Consider the following two scenarios. Which one would you guess represents a security awareness program (SAP) that’s geared towards success?
Scenario No. 1
You provide employees with access to the organization’s LMS (learning management system), which hosts a variety of modules, videos, quizzes and games. The SAP manager records the progress of each employee to ensure they complete required training in the allotted time, thereby checking the awareness and compliance box.
Scenario No. 2
You provide employees with access to the organization’s LMS, which hosts a variety of modules, videos, quizzes and games. The SAP manager records progress, and regularly supplements materials with phishing campaigns, random ID checks, and a variety of in-real-life awareness assessments.
Obviously, the second scenario is the one every SAP should align themselves with. The key difference between the two is that SAP No. 1 measures input (progress as a result of completing tasks), while SAP No. 2 measures output (progress as a result of learning and applied knowledge).
Scenario No. 1 is easy to accomplish and it’s where most SAPs end their efforts. Scenario No. 2 is much more difficult, but it’s an essential part of any truly successful program.
Metrics are the Only Way to Truly Measure the Success of Your SAP
If you can’t measure it, you can’t improve it. Think about your new year’s resolution to lose weight or read more books – how do you know if you’ve met your goal if you don’t regularly weigh in or track the books you’ve finished (i.e. measure)?
How do you know if your phishing course is preventing clicks if you don’t measure the current rate of clicks? How do you know if your employees are bridging the gap between training and awareness if you don’t measure their behavior in some tangible way?
Metrics benefit your program in two extraordinary ways: 1) you gauge output as well as input and effectively measure success, and 2) you can identify the weaknesses of your program—such as which training materials resonate with your users and which don’t.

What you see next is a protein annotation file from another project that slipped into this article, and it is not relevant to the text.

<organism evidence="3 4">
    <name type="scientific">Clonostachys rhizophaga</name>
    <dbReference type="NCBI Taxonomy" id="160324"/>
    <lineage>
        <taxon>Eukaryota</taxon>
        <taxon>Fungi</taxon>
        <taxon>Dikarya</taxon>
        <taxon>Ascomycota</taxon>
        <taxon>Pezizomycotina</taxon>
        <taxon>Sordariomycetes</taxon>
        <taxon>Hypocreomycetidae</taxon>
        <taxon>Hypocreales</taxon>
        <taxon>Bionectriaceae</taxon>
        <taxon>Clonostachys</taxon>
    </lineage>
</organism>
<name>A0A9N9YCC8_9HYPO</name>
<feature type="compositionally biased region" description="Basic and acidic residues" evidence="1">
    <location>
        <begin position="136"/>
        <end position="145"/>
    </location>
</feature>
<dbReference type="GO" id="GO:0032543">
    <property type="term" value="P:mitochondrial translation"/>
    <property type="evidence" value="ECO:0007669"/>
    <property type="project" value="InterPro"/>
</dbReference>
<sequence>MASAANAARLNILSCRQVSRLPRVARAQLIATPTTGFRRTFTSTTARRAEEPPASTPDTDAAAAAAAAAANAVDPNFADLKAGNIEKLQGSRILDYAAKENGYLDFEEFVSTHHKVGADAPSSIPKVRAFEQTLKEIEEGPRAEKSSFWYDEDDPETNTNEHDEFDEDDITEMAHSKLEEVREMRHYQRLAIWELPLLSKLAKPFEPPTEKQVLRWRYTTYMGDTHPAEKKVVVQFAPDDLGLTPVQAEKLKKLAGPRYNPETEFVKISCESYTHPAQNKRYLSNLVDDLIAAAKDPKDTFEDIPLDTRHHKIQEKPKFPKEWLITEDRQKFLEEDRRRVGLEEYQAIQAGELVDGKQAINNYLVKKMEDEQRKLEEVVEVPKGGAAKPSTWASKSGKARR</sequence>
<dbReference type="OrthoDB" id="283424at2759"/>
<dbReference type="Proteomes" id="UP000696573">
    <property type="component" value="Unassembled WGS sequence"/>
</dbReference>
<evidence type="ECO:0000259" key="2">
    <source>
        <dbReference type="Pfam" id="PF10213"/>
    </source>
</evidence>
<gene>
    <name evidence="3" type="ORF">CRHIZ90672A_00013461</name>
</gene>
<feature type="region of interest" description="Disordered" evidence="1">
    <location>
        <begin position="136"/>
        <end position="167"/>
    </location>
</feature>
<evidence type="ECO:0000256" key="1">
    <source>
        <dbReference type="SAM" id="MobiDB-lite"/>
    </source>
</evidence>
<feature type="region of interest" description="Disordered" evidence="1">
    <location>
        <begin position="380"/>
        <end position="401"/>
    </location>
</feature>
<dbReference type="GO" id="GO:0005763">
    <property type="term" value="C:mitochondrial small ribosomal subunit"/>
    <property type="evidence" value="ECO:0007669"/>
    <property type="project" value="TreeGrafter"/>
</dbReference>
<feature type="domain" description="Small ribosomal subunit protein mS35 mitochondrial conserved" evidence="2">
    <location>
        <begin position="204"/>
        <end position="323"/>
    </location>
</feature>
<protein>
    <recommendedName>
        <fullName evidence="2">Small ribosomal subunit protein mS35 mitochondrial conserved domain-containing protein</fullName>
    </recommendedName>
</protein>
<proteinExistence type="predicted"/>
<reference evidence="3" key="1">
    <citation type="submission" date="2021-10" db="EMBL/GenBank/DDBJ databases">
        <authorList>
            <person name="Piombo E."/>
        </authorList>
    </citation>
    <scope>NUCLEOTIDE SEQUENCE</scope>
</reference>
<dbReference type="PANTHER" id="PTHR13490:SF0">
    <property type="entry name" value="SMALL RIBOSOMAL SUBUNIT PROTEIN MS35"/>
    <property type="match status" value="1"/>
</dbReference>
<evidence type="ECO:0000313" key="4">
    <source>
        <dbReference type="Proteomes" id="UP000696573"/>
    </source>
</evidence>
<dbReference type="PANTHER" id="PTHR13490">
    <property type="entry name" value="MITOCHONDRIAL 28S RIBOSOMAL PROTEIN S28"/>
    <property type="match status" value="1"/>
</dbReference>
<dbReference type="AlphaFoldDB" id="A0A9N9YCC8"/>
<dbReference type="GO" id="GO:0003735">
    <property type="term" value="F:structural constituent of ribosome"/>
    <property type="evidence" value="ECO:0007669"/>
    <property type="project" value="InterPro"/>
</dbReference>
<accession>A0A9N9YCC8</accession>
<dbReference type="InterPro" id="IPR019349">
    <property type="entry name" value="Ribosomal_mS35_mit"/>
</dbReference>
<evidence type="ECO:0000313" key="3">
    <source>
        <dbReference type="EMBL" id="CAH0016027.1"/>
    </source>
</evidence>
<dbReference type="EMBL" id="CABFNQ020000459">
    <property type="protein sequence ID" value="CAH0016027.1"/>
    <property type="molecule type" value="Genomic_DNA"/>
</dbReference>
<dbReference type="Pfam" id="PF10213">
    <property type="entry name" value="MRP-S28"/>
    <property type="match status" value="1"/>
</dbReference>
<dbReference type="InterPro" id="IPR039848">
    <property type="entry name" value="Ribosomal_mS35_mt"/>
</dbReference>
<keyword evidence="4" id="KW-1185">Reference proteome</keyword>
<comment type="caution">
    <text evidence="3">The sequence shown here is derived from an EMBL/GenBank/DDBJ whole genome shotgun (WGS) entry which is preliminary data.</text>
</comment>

The data will tell you what works and what doesn’t, what issues need added reinforcement, and how to update your strategies as the threat landscape evolves. Furthermore, if you can provide hard numbers to your superiors, they will be much more inclined to address budget concerns, and might even get involved! Remember that a successful SAP requires buy-in from every level of your organization, from the top all the way down to the bottom.
The 2 Categories of Metrics
One of these metrics you’re probably already measuring. The other is the one you should be measuring.
Deployment: related to participation and initial engagement after deploying your SAP.
Impact: related to behavior changes within your organization based on the impact of your SAP.
Deployment is the natural process of releasing materials and tracking progress. Every LMS comes loaded with tracking capabilities. Measuring who has completed training is an example of deployment.
Impact, the more important of the two types of metrics, is all about effects of training—how employees react, respond and behave after learning something new. Impact is a measurement of behavior, from click rates to the likelihood of reporting incidents. By logging both deployment and impact, you infuse a continuous learning cycle into the administrative side of managing a successful program.
SAP Metric Chart
Remember: Failing to plan is planning to fail. So don’t set your SAP up for failure by not planning which deployment and impact metrics you will track. We’ve even developed a helpful chart to get you started!
Obviously, there is no one-size-fits-all security solution and there never will be, but the chart below lays out the fundamentals and provides a roadmap that will fit almost any program. You can download a PDF of the security awareness program metrics chart here.
As always, we are interested in how other people run their security awareness programs, so we welcome any and all feedback; take our survey about that here! And be sure to checkout our resource center for tons of information on planning, launching, and managing your program.
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